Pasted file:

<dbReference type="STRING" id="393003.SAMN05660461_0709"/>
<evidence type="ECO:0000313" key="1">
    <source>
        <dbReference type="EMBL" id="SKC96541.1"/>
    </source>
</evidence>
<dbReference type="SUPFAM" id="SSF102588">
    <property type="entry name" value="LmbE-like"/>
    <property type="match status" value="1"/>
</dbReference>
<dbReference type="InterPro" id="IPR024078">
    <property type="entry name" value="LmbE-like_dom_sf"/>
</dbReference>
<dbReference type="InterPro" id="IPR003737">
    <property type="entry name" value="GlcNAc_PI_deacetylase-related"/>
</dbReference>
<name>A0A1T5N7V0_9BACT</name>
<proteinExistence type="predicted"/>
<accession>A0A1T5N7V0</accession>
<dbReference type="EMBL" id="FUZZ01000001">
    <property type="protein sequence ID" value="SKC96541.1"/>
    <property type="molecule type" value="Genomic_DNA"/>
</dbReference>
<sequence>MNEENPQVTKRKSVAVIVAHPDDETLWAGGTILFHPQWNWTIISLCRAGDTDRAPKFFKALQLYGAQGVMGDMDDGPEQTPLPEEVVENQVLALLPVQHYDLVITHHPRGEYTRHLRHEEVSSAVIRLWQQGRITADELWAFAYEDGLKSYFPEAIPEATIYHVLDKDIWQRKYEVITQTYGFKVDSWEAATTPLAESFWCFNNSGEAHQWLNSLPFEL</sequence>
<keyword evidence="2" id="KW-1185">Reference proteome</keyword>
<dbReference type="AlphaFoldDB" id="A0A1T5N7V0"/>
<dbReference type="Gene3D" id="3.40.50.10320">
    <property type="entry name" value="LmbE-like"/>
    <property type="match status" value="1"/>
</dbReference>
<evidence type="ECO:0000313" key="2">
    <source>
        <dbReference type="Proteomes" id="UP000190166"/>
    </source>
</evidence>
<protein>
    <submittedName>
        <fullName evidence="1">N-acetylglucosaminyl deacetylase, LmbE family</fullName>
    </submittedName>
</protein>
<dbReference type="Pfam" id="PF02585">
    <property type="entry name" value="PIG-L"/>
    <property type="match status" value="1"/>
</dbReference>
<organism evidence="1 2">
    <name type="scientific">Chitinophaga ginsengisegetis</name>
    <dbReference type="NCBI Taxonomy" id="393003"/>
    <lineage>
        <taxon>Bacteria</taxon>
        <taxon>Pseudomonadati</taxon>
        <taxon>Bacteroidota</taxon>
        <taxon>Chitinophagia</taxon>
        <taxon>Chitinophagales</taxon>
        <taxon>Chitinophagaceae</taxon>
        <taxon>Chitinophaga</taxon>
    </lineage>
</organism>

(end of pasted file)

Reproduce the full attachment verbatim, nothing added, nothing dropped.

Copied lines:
<dbReference type="STRING" id="393003.SAMN05660461_0709"/>
<evidence type="ECO:0000313" key="1">
    <source>
        <dbReference type="EMBL" id="SKC96541.1"/>
    </source>
</evidence>
<dbReference type="SUPFAM" id="SSF102588">
    <property type="entry name" value="LmbE-like"/>
    <property type="match status" value="1"/>
</dbReference>
<dbReference type="InterPro" id="IPR024078">
    <property type="entry name" value="LmbE-like_dom_sf"/>
</dbReference>
<dbReference type="InterPro" id="IPR003737">
    <property type="entry name" value="GlcNAc_PI_deacetylase-related"/>
</dbReference>
<name>A0A1T5N7V0_9BACT</name>
<proteinExistence type="predicted"/>
<accession>A0A1T5N7V0</accession>
<dbReference type="EMBL" id="FUZZ01000001">
    <property type="protein sequence ID" value="SKC96541.1"/>
    <property type="molecule type" value="Genomic_DNA"/>
</dbReference>
<sequence>MNEENPQVTKRKSVAVIVAHPDDETLWAGGTILFHPQWNWTIISLCRAGDTDRAPKFFKALQLYGAQGVMGDMDDGPEQTPLPEEVVENQVLALLPVQHYDLVITHHPRGEYTRHLRHEEVSSAVIRLWQQGRITADELWAFAYEDGLKSYFPEAIPEATIYHVLDKDIWQRKYEVITQTYGFKVDSWEAATTPLAESFWCFNNSGEAHQWLNSLPFEL</sequence>
<keyword evidence="2" id="KW-1185">Reference proteome</keyword>
<dbReference type="AlphaFoldDB" id="A0A1T5N7V0"/>
<dbReference type="Gene3D" id="3.40.50.10320">
    <property type="entry name" value="LmbE-like"/>
    <property type="match status" value="1"/>
</dbReference>
<evidence type="ECO:0000313" key="2">
    <source>
        <dbReference type="Proteomes" id="UP000190166"/>
    </source>
</evidence>
<protein>
    <submittedName>
        <fullName evidence="1">N-acetylglucosaminyl deacetylase, LmbE family</fullName>
    </submittedName>
</protein>
<dbReference type="Pfam" id="PF02585">
    <property type="entry name" value="PIG-L"/>
    <property type="match status" value="1"/>
</dbReference>
<organism evidence="1 2">
    <name type="scientific">Chitinophaga ginsengisegetis</name>
    <dbReference type="NCBI Taxonomy" id="393003"/>
    <lineage>
        <taxon>Bacteria</taxon>
        <taxon>Pseudomonadati</taxon>
        <taxon>Bacteroidota</taxon>
        <taxon>Chitinophagia</taxon>
        <taxon>Chitinophagales</taxon>
        <taxon>Chitinophagaceae</taxon>
        <taxon>Chitinophaga</taxon>
    </lineage>
</organism>